Looking back on working with First Prime Realty Group, Mary remarks, “Everything was wonderful in closing. It was a great experience. They helped me sell the house as quickly as possible.” She was even kind enough to add, “Anyone who wants to sell their home for cash, I would recommend Lathe Lavada’s office because they are knowledgeable and can get the job done quickly. They will really help you.” Thanks for sharing your story, Mary! We are always happy to use our experience to help home sellers navigate complex situations like probate. If you inherited an unwanted home, take Mary’s advice and call us at 702-476-2000. You can also read her story at www.lathelavada. com/go/marywaltz.

Losing a loved one is always difficult. But when that loss is coupled with the sudden financial shock of being saddled with an unwanted home, the complexities of probate and real estate can compound your grief. At First Prime Realty Group, we’ve worked with many people facing these difficult situations. Mary Waltz was kind enough to share her story to show how she found relief during a trying time. “Before finding First Prime Realty Group, we were struggling to sell my mother’s home,” Mary explains. She and


KNOWING THE MARKET How Informed Are Potential Buyers?

Answer on page 4


It’s no secret: The Las Vegas housing market has been a roller coaster ride recently. The beginning of 2019 has seen a host of national and local factors that have worked to shift the real estate game in many important ways. If you are looking to sell your home to a cash buyer in today's economy, it pays to work with a team that has their pulse on the local market. ARE ALL BUYERS IN THE KNOW? There are plenty of cash buyers out there who haven’t caught on to the softening in the market. These may be small mom-and-pop home flippers who don’t do enough business to notice big-picture shifts like the rise in construction material costs. On the other hand, large national buyers can only focus on these macroeconomic shifts, ignoring local factors like what the addition of the Raiders Stadium actually means for property values in Las Vegas. The most informed buyers you can find are like First Prime Realty Group: local, but also doing enough business to track the month-to-month fluctuations in the economy. WHY SELL TO SOMEONE IN THE KNOW? Some may be thinking, “Why not sell to a buyer who doesn’t know the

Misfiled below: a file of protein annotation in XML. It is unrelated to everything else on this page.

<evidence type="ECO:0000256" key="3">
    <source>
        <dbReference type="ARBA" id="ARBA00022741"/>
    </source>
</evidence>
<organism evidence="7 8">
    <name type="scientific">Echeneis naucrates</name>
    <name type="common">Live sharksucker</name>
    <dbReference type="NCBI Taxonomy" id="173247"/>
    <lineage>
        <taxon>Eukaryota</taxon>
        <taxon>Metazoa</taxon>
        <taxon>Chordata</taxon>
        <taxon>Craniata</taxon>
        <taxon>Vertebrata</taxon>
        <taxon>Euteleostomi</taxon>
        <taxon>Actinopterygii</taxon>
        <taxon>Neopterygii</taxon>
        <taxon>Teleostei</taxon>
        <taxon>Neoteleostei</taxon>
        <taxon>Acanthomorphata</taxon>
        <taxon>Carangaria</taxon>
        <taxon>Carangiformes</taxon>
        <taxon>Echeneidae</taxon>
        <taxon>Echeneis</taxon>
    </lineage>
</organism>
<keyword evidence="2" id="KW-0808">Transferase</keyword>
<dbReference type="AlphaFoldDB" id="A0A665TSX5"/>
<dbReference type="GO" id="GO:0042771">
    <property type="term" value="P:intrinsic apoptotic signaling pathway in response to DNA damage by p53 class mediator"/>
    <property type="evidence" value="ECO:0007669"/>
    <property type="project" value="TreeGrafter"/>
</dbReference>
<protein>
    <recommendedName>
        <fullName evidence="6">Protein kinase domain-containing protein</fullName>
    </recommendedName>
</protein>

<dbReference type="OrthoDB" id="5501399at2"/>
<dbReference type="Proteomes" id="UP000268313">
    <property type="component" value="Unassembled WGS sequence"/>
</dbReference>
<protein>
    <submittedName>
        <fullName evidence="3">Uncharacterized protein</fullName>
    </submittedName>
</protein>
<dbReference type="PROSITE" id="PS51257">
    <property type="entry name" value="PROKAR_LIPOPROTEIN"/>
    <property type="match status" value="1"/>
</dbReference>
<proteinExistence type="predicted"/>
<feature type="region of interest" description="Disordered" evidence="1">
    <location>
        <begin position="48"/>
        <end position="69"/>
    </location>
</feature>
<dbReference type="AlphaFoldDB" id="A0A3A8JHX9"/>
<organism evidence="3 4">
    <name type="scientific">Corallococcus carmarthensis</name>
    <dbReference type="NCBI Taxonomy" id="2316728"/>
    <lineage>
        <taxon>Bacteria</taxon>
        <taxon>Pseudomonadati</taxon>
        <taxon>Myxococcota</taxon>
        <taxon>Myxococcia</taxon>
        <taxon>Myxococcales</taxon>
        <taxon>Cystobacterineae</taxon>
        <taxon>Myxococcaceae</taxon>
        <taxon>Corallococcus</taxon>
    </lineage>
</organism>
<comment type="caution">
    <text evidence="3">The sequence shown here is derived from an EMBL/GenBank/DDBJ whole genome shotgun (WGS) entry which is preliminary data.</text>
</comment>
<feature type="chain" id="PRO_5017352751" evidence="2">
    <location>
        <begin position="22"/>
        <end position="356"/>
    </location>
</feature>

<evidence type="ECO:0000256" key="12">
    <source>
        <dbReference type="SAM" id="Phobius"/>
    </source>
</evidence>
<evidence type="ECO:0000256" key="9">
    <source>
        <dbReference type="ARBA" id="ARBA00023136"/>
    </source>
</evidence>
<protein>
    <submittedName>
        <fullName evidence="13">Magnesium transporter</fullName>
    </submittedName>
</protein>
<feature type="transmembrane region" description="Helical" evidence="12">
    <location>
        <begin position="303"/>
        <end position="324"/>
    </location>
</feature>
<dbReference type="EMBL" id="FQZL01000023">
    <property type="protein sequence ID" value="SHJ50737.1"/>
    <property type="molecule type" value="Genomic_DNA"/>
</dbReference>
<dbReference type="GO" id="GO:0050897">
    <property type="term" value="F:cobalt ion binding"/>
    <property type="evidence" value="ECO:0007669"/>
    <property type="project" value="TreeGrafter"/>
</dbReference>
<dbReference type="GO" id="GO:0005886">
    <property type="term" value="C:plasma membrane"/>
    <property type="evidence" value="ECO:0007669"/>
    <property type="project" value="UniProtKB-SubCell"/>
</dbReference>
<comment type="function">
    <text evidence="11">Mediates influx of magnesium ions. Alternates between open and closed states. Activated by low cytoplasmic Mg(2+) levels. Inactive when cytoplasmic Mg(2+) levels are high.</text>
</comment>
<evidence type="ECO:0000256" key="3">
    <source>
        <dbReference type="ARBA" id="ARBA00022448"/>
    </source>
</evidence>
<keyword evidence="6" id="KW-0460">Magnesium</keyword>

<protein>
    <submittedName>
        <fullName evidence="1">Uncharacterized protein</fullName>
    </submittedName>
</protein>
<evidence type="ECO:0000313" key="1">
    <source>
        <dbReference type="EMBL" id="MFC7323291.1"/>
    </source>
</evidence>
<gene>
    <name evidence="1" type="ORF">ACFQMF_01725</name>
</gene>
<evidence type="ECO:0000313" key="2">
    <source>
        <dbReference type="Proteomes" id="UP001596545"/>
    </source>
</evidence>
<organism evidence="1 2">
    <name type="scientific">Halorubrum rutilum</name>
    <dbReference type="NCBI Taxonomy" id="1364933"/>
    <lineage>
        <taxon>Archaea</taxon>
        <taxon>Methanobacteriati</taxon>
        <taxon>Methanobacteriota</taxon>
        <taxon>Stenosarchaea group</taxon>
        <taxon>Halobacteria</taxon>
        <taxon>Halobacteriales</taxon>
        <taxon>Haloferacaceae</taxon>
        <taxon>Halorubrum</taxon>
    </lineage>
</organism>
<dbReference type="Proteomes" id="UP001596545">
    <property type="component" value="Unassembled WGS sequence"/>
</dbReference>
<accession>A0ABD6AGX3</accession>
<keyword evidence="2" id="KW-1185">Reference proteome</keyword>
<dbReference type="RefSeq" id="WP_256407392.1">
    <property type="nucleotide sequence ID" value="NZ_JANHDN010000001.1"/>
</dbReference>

market has softened? I could get a great deal!” This couldn’t be further from the truth. When you court an uninformed buyer, it’s only a matter of time before they wise up. These are the situations where sales fall through at the last minute. The flip side is that ill-informed buyers can also give you a bad deal. If they lack contacts in the local construction/ home rehabilitation market, or fail to grasp neighborhood-specific factors that boost the value of your property, these buyers might short you without sure is that no one knows what the future of the housing markets holds. Between trade wars, government shutdowns, social unrest, and interest rate increases, the economy as a whole is in a state of uncertainty. No one has a crystal ball; don’t believe buyers who give you an offer “based on where the market will be.” Our philosophy at First Prime Realty Group is to always meet the market where it’s at. That way, when we make you an offer, you can rest assured there won’t be surprises along the way. even knowing it. WHERE’S THE MARKET HEADING? The one thing experts know for